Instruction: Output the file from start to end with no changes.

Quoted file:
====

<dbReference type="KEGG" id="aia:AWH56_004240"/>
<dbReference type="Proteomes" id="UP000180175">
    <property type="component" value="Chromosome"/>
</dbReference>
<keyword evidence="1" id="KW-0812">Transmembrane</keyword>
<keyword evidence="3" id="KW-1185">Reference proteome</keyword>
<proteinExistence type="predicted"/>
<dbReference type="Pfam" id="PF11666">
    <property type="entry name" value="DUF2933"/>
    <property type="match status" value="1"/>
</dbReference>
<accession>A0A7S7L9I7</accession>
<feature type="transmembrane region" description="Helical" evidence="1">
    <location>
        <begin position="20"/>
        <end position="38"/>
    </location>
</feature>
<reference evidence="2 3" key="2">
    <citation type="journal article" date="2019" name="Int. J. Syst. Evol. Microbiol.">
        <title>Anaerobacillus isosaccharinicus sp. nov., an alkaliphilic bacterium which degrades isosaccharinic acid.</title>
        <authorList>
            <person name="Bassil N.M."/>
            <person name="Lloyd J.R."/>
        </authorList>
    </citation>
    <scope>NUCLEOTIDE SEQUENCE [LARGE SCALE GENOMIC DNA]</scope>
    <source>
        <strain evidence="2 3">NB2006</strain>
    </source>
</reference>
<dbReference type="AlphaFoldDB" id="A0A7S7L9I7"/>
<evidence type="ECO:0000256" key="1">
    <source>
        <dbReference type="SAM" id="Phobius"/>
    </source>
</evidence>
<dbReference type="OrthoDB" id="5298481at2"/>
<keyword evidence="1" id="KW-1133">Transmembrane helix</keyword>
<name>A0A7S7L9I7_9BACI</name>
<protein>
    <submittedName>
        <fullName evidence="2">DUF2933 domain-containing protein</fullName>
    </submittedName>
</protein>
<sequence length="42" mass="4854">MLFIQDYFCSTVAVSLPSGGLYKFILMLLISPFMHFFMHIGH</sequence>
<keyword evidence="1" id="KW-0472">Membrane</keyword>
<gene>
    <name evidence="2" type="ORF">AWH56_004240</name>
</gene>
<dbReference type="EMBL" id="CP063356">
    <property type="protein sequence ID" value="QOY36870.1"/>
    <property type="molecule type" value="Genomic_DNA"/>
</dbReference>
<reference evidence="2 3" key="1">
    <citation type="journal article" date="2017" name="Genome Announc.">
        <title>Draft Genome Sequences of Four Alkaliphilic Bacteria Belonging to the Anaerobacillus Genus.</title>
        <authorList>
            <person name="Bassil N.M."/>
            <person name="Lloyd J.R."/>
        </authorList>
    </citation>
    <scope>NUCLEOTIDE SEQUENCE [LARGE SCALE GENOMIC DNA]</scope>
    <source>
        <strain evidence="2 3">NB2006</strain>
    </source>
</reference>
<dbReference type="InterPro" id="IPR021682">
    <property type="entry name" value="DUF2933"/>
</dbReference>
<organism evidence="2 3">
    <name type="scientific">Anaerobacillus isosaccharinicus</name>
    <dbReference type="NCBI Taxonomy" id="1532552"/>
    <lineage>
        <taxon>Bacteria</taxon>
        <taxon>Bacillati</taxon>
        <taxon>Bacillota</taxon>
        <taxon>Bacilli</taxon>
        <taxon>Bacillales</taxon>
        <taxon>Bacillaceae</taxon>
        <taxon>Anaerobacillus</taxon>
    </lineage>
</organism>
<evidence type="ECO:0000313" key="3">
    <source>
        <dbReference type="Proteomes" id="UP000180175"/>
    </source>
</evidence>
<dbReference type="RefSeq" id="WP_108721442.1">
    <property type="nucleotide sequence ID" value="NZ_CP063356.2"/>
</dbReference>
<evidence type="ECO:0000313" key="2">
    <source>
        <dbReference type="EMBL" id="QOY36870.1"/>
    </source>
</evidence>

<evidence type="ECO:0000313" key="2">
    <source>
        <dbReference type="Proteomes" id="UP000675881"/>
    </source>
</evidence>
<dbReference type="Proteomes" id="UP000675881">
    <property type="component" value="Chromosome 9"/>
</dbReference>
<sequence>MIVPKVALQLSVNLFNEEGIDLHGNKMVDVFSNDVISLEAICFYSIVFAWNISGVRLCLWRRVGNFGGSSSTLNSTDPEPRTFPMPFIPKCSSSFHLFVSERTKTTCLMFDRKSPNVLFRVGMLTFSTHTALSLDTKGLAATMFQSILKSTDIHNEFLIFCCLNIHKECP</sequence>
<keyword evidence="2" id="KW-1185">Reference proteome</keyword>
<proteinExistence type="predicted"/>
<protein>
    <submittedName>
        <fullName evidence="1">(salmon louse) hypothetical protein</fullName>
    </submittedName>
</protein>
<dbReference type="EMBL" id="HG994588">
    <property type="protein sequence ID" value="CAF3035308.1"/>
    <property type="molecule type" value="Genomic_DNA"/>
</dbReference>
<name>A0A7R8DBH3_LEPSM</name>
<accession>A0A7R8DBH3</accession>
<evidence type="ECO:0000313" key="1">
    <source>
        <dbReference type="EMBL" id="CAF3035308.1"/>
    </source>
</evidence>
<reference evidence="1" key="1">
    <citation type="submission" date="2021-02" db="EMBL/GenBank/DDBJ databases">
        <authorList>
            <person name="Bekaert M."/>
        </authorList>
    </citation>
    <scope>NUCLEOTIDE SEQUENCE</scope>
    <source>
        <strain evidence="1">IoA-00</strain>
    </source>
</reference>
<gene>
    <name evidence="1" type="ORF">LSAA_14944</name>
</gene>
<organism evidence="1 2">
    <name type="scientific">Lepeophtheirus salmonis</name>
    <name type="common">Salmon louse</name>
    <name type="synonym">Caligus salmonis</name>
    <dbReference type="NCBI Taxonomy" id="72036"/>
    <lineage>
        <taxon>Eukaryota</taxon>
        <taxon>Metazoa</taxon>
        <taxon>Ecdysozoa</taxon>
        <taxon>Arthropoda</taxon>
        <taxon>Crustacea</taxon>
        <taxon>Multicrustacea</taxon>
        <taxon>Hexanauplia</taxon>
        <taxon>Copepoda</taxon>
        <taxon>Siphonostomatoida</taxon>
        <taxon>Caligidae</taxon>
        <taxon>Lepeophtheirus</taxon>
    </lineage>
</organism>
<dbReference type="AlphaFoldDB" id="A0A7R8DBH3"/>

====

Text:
<dbReference type="KEGG" id="aia:AWH56_004240"/>
<dbReference type="Proteomes" id="UP000180175">
    <property type="component" value="Chromosome"/>
</dbReference>
<keyword evidence="1" id="KW-0812">Transmembrane</keyword>
<keyword evidence="3" id="KW-1185">Reference proteome</keyword>
<proteinExistence type="predicted"/>
<dbReference type="Pfam" id="PF11666">
    <property type="entry name" value="DUF2933"/>
    <property type="match status" value="1"/>
</dbReference>
<accession>A0A7S7L9I7</accession>
<feature type="transmembrane region" description="Helical" evidence="1">
    <location>
        <begin position="20"/>
        <end position="38"/>
    </location>
</feature>
<reference evidence="2 3" key="2">
    <citation type="journal article" date="2019" name="Int. J. Syst. Evol. Microbiol.">
        <title>Anaerobacillus isosaccharinicus sp. nov., an alkaliphilic bacterium which degrades isosaccharinic acid.</title>
        <authorList>
            <person name="Bassil N.M."/>
            <person name="Lloyd J.R."/>
        </authorList>
    </citation>
    <scope>NUCLEOTIDE SEQUENCE [LARGE SCALE GENOMIC DNA]</scope>
    <source>
        <strain evidence="2 3">NB2006</strain>
    </source>
</reference>
<dbReference type="AlphaFoldDB" id="A0A7S7L9I7"/>
<evidence type="ECO:0000256" key="1">
    <source>
        <dbReference type="SAM" id="Phobius"/>
    </source>
</evidence>
<dbReference type="OrthoDB" id="5298481at2"/>
<keyword evidence="1" id="KW-1133">Transmembrane helix</keyword>
<name>A0A7S7L9I7_9BACI</name>
<protein>
    <submittedName>
        <fullName evidence="2">DUF2933 domain-containing protein</fullName>
    </submittedName>
</protein>
<sequence length="42" mass="4854">MLFIQDYFCSTVAVSLPSGGLYKFILMLLISPFMHFFMHIGH</sequence>
<keyword evidence="1" id="KW-0472">Membrane</keyword>
<gene>
    <name evidence="2" type="ORF">AWH56_004240</name>
</gene>
<dbReference type="EMBL" id="CP063356">
    <property type="protein sequence ID" value="QOY36870.1"/>
    <property type="molecule type" value="Genomic_DNA"/>
</dbReference>
<reference evidence="2 3" key="1">
    <citation type="journal article" date="2017" name="Genome Announc.">
        <title>Draft Genome Sequences of Four Alkaliphilic Bacteria Belonging to the Anaerobacillus Genus.</title>
        <authorList>
            <person name="Bassil N.M."/>
            <person name="Lloyd J.R."/>
        </authorList>
    </citation>
    <scope>NUCLEOTIDE SEQUENCE [LARGE SCALE GENOMIC DNA]</scope>
    <source>
        <strain evidence="2 3">NB2006</strain>
    </source>
</reference>
<dbReference type="InterPro" id="IPR021682">
    <property type="entry name" value="DUF2933"/>
</dbReference>
<organism evidence="2 3">
    <name type="scientific">Anaerobacillus isosaccharinicus</name>
    <dbReference type="NCBI Taxonomy" id="1532552"/>
    <lineage>
        <taxon>Bacteria</taxon>
        <taxon>Bacillati</taxon>
        <taxon>Bacillota</taxon>
        <taxon>Bacilli</taxon>
        <taxon>Bacillales</taxon>
        <taxon>Bacillaceae</taxon>
        <taxon>Anaerobacillus</taxon>
    </lineage>
</organism>
<evidence type="ECO:0000313" key="3">
    <source>
        <dbReference type="Proteomes" id="UP000180175"/>
    </source>
</evidence>
<dbReference type="RefSeq" id="WP_108721442.1">
    <property type="nucleotide sequence ID" value="NZ_CP063356.2"/>
</dbReference>
<evidence type="ECO:0000313" key="2">
    <source>
        <dbReference type="EMBL" id="QOY36870.1"/>
    </source>
</evidence>

<evidence type="ECO:0000313" key="2">
    <source>
        <dbReference type="Proteomes" id="UP000675881"/>
    </source>
</evidence>
<dbReference type="Proteomes" id="UP000675881">
    <property type="component" value="Chromosome 9"/>
</dbReference>
<sequence>MIVPKVALQLSVNLFNEEGIDLHGNKMVDVFSNDVISLEAICFYSIVFAWNISGVRLCLWRRVGNFGGSSSTLNSTDPEPRTFPMPFIPKCSSSFHLFVSERTKTTCLMFDRKSPNVLFRVGMLTFSTHTALSLDTKGLAATMFQSILKSTDIHNEFLIFCCLNIHKECP</sequence>
<keyword evidence="2" id="KW-1185">Reference proteome</keyword>
<proteinExistence type="predicted"/>
<protein>
    <submittedName>
        <fullName evidence="1">(salmon louse) hypothetical protein</fullName>
    </submittedName>
</protein>
<dbReference type="EMBL" id="HG994588">
    <property type="protein sequence ID" value="CAF3035308.1"/>
    <property type="molecule type" value="Genomic_DNA"/>
</dbReference>
<name>A0A7R8DBH3_LEPSM</name>
<accession>A0A7R8DBH3</accession>
<evidence type="ECO:0000313" key="1">
    <source>
        <dbReference type="EMBL" id="CAF3035308.1"/>
    </source>
</evidence>
<reference evidence="1" key="1">
    <citation type="submission" date="2021-02" db="EMBL/GenBank/DDBJ databases">
        <authorList>
            <person name="Bekaert M."/>
        </authorList>
    </citation>
    <scope>NUCLEOTIDE SEQUENCE</scope>
    <source>
        <strain evidence="1">IoA-00</strain>
    </source>
</reference>
<gene>
    <name evidence="1" type="ORF">LSAA_14944</name>
</gene>
<organism evidence="1 2">
    <name type="scientific">Lepeophtheirus salmonis</name>
    <name type="common">Salmon louse</name>
    <name type="synonym">Caligus salmonis</name>
    <dbReference type="NCBI Taxonomy" id="72036"/>
    <lineage>
        <taxon>Eukaryota</taxon>
        <taxon>Metazoa</taxon>
        <taxon>Ecdysozoa</taxon>
        <taxon>Arthropoda</taxon>
        <taxon>Crustacea</taxon>
        <taxon>Multicrustacea</taxon>
        <taxon>Hexanauplia</taxon>
        <taxon>Copepoda</taxon>
        <taxon>Siphonostomatoida</taxon>
        <taxon>Caligidae</taxon>
        <taxon>Lepeophtheirus</taxon>
    </lineage>
</organism>
<dbReference type="AlphaFoldDB" id="A0A7R8DBH3"/>